Now Mama and Papa took in five more children, one a baby of 6 months. Carla and Howard (my siblings) were old enough to help a bit. Dee adopted Howard as his "cool" big brother. I have fond memories of Dee trailing after Howard like a precious family pet. I remember it as being a chaotic time, but one filled with love and service.
I adored having a "twin sister." Chris and I were only born a couple of days apart. She was blond, blue-eyed, gorgeous, and I was strawberry blond, hazel eyed, and a little awkward. I loved Chris with an adoring love. Fifty years later she's still gorgeous blue-eyed, blond haired, and I'm still a little awkward!
Aunt Luana had radiation and chemotherapy but the prognosis was dire. She lost all of her beautiful auburn hair. Through all of the treatments and stress Aunt Luana remained endlessly positive. I think we all thought that she was in denial (if we actually knew what that was back then).
One day Uncle Pat was helping Aunt Luana to take a bath. I heard a low keening cry coming from him. (I was in the next room playing with Chris but I'll never forget that horrible sound of a man weeping from the depths of his soul). I heard him say, "Luana, your skull has turned dark."
Aunt Luana had a weird response. She started to laugh. "Of course," she said with her amazing ability to be positive, "My hair is coming back." Come back it did. Not quite as thick as before, and it couldn't return to the place where she had no skull, and no scalp but it was her lovely hair again.
When Uncle Pat would mourn over each new negative prognosis, Aunt Luana would smile and embrace him. "Pat, I'm going to live to raise our children." It made no sense for her to be so positive. Every single doctor (and there were many) gave her less than 0% chance of beating this disease. They also spoke of all the brain damage that she would suffer between the surgery, radiation, and chemotherapy.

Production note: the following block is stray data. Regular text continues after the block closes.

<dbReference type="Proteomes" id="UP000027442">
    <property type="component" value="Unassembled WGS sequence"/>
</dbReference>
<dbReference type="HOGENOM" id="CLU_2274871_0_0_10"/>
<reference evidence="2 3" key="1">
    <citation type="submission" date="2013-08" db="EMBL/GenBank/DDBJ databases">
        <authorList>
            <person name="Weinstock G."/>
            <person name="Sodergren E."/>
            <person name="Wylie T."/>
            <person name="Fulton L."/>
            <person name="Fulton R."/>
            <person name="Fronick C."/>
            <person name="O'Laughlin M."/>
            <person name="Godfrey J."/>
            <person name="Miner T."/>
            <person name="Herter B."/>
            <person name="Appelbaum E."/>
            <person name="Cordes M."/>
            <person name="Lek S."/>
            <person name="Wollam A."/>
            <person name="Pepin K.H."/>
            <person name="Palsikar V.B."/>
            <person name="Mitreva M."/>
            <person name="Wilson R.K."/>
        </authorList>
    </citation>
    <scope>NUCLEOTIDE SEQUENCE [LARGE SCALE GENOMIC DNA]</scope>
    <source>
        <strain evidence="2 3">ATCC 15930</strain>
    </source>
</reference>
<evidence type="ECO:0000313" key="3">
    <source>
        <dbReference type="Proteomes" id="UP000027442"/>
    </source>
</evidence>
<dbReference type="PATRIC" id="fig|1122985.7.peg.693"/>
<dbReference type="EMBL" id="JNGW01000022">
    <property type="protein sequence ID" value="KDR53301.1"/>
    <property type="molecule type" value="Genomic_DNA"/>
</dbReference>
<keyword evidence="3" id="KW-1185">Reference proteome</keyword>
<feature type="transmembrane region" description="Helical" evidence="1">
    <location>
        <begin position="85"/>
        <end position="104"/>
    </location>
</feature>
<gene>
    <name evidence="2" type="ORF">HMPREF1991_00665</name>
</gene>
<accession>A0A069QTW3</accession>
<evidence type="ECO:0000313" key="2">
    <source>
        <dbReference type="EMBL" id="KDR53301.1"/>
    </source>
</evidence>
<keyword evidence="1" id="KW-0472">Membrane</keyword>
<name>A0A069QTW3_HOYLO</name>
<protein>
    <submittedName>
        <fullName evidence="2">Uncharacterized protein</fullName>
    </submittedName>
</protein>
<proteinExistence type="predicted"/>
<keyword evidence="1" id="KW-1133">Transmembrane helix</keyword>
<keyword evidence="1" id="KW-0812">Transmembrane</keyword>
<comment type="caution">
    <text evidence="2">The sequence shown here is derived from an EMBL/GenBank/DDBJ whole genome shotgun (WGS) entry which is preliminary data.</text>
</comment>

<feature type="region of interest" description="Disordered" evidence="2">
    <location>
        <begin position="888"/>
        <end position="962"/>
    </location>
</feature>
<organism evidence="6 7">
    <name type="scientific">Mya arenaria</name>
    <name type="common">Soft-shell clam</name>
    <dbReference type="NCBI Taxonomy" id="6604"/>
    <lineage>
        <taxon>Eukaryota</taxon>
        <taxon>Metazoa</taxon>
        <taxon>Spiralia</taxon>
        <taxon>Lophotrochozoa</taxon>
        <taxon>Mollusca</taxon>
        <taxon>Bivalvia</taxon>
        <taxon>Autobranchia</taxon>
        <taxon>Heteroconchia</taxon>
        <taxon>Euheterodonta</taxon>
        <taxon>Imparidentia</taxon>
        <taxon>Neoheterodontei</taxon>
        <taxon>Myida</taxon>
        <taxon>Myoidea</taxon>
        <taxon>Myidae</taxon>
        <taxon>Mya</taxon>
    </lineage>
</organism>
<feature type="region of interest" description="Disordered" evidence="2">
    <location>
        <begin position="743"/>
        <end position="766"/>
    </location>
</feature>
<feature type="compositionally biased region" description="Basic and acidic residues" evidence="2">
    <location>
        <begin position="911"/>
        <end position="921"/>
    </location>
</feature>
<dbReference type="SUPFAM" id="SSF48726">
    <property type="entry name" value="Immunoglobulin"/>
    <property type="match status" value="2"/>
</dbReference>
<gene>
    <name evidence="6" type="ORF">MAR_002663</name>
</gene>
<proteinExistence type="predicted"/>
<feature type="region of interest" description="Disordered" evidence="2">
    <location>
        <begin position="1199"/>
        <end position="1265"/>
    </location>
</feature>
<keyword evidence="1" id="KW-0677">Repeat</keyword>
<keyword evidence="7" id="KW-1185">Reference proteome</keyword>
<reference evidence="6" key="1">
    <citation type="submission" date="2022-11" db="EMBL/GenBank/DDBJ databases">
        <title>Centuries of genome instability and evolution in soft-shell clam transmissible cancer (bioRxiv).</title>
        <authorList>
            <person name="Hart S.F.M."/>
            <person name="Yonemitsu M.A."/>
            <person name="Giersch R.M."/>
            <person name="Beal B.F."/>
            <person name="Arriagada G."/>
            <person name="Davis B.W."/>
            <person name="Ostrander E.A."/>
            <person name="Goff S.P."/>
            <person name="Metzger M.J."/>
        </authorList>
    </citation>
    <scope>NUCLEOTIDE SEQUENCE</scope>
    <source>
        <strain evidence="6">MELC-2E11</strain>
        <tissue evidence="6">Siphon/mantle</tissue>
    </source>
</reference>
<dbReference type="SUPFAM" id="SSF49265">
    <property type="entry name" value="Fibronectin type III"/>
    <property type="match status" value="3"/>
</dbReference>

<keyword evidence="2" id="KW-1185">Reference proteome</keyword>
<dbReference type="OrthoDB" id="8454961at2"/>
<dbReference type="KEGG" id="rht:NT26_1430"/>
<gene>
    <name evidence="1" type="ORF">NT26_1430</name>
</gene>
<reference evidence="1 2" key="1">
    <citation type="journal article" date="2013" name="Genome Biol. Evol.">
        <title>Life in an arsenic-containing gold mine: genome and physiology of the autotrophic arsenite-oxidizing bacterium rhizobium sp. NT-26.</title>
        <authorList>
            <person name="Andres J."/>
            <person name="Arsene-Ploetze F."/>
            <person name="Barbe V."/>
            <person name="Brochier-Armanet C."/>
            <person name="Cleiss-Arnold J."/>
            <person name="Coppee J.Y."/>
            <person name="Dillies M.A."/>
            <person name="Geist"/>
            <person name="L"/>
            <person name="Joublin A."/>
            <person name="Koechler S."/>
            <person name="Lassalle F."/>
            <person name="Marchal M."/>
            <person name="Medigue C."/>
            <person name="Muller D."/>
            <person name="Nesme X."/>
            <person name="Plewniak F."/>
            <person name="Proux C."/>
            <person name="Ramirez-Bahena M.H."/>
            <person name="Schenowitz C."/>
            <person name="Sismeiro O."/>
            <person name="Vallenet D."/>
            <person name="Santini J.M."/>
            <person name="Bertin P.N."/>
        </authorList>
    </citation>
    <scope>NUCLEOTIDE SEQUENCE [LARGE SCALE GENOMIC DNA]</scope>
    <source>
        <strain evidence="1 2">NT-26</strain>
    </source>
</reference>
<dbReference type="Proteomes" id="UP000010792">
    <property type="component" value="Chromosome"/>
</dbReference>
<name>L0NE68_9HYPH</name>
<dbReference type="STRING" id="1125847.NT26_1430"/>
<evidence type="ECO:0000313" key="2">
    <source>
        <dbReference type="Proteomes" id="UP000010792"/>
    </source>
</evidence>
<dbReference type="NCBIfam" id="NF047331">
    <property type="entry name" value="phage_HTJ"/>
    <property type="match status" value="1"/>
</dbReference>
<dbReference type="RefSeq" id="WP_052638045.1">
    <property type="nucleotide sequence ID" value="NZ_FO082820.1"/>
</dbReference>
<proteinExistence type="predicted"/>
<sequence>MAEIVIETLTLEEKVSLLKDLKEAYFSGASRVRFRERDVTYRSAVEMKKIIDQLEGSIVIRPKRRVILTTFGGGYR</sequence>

Radiantly, Aunt Luana battled on. A year later (and she was getting stronger by the day), our family was wrenched away when Norton Air Force Base was closed. We moved to Utah, where Papa was transferred to Hill Air Force Base.
I shall never forget if I live to be 120, precious little Becky sitting on the porch screaming, and crying as we drove away. We were all in tears. Aunt Luana and Uncle Pat were there with Becky, they tried to hold her close but they had become strangers to her in the time that she had lived with us.
I wonder as an adult how painful it was to Aunt Luana that her own precious baby wanted nothing to do with her for almost another year.
Aunt Luana DID live, and grew stronger, and stronger. When she was in her 50's there was a brain scan done. There was absolutely no sign of a tumor, or scar tissue from a tumor. Miracle? Oh yes. If you had heard the doctor's reports relayed by Uncle Pat as he sobbed, if you had heard my Mama and Papa planning emergency contingencies for when she died (late at night when I was supposed to be asleep and not eavesdropping), you would have understood that as the world counts proof, empirical proof, that can NOT be denied, proof that is able to shown by our senses, sight, hearing, touch, smell, and taste, you would know without a doubt that Aunt Luana should NOT have lived to see her children grow up. SHE DID!
I was there on the day that her youngest son married. She cried tender tears and said, "I told you that I would live to see all of my children grow up." Why did any of us ever doubt her?